Filled to the brim with Aurelia’s tasty empanadas, we wobbled over to the bikes for another few hours riding.  We were quickly on the gravel and entered a national forest which winded its way alongside some beautiful mountains.  We were at times completely covered by canopies of trees that made it appear that it was early evening as we traversed patches of mud from rain that hadn’t dried from who knows how long ago.  Still it was great riding and the air smelled clean and fresh if not a bit humid even in the chill of the shadows.

We bumped along happily until we hit our first stretch of construction.  The road was completely closed and what little traffic there was sat and waited while the graders, backhoes, loaders and dump trucks did their work.  Some of the delays were quite short, just a minute or two, others were half an hour long or so.  The work being done was quite impressive with large stone walls being created by sorting, fitting and piling rocks into “cages” of gigantic chicken wire like boxes.  The rocks were well placed and there were few gaps between them.  It looked as though they had been cemented together when in fact they had only been sorted and piled into the wire.

By the way, if you don’t know, click on any one of the pictures in the gallery below and it will open that picture into a full size picture and then you can click your way through the remainder of the pictures in either direction in full size.

What is really nice about being on a long adventure ride is that you really don’t “have” to be anywhere other than to get to the place where you are going to lay your head for the night.  So it was no big deal for us to wait for the construction to finish.  We had the opportunity to chat with other folks waiting in line and walk around a bit, take in the sights and enjoy the fresh air.  So these little “impositions” in actuality increased the adventure of the trip somewhat.  We met new people and saw sights that we might have bypassed if we had not been held up by the delays.

When we had cleared the last construction delay of the day, we were almost at the end of the forest and had the opportunity to turn the speed up a bit.  The problem was that it was extremely dusty.  Plumes of solid grey arose from the bikes tires and when a car or a truck (think construction vehicle) came from the opposite direction, it was a complete grey out for a significant length of time.

The dust rose in giant plumes with cauliflower heads that rose quickly and seemed to hang in front of you refusing to return to the earth from which they had sprung.  Entering them was like diving into a vat of grey water.  At first it yielded to your presence as your body left its impression on the face of the cloud.  However, almost immediately, the cloud would recover its form and envelope you in a murky and misty grey nothingness where forward vision was all but lost.  Our best bet for forward navigation was to look slightly forward and down for the road surface was about the only clear sight to be seen with everything else appearing only as ghostly shadows.  Not a pleasant thought when you know that construction vehicles may be coming from the other direction.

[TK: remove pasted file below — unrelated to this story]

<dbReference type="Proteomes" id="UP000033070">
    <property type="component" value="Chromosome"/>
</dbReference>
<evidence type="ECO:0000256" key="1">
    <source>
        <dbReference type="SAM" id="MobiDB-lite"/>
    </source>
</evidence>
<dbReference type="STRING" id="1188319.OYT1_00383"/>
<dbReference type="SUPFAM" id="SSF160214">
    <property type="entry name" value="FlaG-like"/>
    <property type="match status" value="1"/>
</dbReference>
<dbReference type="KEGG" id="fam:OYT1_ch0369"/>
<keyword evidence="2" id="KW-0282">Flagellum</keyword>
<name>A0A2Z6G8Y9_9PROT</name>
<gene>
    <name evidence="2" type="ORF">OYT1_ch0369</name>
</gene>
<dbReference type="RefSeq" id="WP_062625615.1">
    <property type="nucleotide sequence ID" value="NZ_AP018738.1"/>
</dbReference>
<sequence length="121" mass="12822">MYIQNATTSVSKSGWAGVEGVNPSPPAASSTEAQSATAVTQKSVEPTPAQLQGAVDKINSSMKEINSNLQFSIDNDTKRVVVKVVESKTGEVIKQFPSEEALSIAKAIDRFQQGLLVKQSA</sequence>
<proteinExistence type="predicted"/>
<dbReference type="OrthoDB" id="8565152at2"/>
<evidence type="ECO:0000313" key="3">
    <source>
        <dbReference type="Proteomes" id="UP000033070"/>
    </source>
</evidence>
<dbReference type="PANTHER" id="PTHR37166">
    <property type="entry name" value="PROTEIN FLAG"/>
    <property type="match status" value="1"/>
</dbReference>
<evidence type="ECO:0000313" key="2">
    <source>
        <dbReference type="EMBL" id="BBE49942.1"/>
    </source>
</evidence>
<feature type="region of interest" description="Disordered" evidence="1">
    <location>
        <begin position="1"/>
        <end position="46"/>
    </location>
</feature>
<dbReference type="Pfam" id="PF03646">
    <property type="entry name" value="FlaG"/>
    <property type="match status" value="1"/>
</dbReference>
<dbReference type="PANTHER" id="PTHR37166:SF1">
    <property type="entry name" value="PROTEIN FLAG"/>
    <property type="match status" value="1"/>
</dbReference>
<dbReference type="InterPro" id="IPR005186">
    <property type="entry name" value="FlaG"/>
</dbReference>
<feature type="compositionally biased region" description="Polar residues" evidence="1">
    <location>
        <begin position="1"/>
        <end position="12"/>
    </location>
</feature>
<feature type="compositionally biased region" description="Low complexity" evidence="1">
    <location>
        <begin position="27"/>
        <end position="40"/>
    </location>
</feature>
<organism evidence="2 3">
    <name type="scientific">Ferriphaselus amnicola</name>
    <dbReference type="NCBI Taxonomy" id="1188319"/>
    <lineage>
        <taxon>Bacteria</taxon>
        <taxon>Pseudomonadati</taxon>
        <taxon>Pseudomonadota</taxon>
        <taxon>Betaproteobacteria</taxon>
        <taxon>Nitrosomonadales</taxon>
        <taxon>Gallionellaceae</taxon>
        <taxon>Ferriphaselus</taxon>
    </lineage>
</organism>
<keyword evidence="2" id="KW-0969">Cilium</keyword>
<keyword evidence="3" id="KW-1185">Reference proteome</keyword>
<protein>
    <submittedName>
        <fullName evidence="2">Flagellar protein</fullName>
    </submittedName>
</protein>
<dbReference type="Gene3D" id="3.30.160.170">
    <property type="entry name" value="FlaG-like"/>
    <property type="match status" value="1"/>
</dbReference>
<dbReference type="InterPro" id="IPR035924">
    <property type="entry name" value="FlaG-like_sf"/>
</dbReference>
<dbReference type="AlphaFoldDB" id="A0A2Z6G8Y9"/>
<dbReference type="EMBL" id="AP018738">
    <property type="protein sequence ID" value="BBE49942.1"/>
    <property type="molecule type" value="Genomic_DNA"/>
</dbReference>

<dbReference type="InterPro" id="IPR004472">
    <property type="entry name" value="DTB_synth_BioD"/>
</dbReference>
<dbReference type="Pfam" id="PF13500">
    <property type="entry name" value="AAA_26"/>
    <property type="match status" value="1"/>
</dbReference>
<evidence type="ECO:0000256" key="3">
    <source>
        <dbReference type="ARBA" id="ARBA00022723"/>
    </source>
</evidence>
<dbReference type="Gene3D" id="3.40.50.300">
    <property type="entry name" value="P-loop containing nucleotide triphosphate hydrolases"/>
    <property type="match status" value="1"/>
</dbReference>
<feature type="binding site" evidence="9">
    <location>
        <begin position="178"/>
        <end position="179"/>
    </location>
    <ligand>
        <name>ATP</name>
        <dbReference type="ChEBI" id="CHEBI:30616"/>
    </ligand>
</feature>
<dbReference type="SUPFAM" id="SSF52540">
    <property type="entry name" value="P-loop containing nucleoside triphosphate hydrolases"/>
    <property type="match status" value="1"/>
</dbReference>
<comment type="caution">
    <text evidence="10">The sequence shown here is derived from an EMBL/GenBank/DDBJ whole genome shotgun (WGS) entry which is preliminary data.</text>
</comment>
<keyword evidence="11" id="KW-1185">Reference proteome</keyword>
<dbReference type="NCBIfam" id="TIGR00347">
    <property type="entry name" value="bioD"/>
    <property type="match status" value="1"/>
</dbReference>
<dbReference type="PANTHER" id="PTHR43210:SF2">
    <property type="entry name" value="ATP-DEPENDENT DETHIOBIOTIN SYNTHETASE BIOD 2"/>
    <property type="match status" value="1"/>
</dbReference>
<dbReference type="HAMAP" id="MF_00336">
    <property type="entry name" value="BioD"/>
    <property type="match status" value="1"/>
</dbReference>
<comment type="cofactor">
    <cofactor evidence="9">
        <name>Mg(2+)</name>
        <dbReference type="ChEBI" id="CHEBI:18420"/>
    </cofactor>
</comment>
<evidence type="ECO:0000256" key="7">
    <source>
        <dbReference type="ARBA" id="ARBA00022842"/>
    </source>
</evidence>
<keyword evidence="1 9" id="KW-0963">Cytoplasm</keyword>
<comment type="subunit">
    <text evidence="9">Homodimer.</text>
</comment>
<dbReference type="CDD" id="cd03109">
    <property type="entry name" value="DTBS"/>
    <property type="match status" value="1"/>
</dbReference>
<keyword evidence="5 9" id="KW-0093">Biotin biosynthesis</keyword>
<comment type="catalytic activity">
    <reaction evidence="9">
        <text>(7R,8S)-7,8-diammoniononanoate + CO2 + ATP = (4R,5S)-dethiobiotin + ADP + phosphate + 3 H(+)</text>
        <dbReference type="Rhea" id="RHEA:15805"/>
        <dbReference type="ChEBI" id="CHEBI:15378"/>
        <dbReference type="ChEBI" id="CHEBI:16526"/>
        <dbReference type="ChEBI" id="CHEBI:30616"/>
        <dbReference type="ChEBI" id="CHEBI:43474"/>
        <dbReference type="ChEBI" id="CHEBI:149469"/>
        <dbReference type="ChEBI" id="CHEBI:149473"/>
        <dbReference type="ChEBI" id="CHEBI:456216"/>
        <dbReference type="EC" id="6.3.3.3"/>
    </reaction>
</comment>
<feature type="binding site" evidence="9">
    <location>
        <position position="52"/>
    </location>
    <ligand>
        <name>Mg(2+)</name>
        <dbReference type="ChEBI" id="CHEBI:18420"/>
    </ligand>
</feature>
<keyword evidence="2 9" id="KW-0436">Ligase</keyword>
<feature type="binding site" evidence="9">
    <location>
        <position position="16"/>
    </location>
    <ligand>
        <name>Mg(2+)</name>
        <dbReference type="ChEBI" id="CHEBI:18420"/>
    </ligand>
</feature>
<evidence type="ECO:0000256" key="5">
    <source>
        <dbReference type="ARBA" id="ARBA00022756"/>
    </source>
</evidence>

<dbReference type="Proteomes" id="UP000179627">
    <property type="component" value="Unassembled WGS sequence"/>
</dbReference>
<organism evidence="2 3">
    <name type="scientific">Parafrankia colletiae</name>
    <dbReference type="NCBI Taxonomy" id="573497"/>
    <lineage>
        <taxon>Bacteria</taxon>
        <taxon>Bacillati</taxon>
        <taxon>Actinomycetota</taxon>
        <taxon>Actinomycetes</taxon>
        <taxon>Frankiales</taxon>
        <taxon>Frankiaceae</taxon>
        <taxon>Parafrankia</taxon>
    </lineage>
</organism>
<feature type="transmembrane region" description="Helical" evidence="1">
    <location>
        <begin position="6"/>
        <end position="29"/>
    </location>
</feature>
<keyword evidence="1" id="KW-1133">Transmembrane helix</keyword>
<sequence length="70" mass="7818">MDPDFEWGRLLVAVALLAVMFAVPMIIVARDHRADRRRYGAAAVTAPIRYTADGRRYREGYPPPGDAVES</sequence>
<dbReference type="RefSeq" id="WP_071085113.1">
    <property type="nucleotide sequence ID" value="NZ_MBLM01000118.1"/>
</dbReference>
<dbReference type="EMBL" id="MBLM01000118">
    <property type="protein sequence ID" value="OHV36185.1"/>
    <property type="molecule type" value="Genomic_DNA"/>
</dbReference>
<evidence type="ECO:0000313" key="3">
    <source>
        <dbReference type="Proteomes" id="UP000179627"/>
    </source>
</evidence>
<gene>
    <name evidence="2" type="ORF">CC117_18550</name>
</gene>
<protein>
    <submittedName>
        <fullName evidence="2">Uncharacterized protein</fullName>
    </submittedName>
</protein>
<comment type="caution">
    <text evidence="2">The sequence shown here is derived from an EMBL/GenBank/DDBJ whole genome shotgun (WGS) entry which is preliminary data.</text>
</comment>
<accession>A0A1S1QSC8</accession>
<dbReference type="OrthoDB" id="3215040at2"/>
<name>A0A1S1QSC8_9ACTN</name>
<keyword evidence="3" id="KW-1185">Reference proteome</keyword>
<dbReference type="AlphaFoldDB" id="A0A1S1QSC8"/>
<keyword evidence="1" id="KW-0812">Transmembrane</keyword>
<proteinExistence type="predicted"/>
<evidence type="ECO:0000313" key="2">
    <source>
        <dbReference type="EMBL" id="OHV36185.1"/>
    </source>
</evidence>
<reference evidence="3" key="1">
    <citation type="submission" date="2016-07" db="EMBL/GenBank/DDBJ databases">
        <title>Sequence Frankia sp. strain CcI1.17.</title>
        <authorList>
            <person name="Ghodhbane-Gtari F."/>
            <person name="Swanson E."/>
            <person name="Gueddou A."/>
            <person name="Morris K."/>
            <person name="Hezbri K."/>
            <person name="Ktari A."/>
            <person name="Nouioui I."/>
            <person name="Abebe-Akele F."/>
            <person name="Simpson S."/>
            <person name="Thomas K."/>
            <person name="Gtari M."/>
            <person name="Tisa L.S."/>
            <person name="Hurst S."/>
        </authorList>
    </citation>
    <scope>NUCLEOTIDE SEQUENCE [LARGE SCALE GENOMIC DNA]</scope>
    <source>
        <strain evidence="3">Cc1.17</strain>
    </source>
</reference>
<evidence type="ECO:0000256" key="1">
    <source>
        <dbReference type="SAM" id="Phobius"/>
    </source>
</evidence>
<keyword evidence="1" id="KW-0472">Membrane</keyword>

Luckily for us, the heavy dust continued for only 10 miles or so, and the road turned more to the hard gravel surface it had been earlier in the day.  That was a good thing since it was already getting later in the afternoon , the sun was starting to obscure vision and we’d rather not end up riding in the dark.  We had come across too many wild and roaming cattle, horses, goats, sheep and dogs to feel comfortable riding with such reduced visibility.

We were determined to get to our stop for the night before dark but not so determined as to dismiss the beauty of the surrounding area.  We were crossing a modern concrete and steel bridge when we noticed the old wooden bridge that it had replaced.  It had been a multiple span bridge and the center span had long since fallen into the river.  But the remaining spans framed by the mountains in the background and the still water, created a picture opportunity that could not be missed.  So we stopped and got off the bikes to take some pictures of the awesome sight before us.  While we stood on the modern technology of the concrete and steel bridge, the beauty and grace of the old bridge still reflected its brilliance upon the land.

After some oohing and ahhhing, we were back on the bikes only to come across a bridge that combined the two mediums of the new and old bridge we had recently passed.  This one was composed of concrete and steel, yet had wooden decking and so combined the two eras together.  Once again it made for a nice picture and of course we had to get one of us crossing the bridge over the River Mayo.

This day was becoming rather memorable for its sights and lack thereof in the dust.  But sunlight was indeed running out and we needed to get to our room for the night in San Carlos de Bariloche.  We did not know what our little room was going to look like, and when we finally arrived it was nearly dark so we weren’t able to see what our digs for the night looked like from the outside.  Let’s just say we were not disappointed.  We’ll tell you all about it in Part 4.

Ride To The End Of The World – Fin del Mundo (Part 2)

Villarica’s peak still puffed white smoke into the chilly early morning air as we prepared our bikes for the first real riding of the journey to the Fin del Mundo; the end of the earth.  Both Kim and I were quite excited to get under way and I was quite impatient to get started.  Gear sorted on our rented BMW F650GS twins we rolled out of the parking lot, puffs of steam from our mouths in the cold Chilean air replicating the puffs of smoke from Villarica.  Today we would have a short hop on pavement but would soon be on the gravel and headed towards our first border crossing into Argentina.  Our trip would take us across the Argentine and Chilean borders several times, but that was part of the fun for this trip.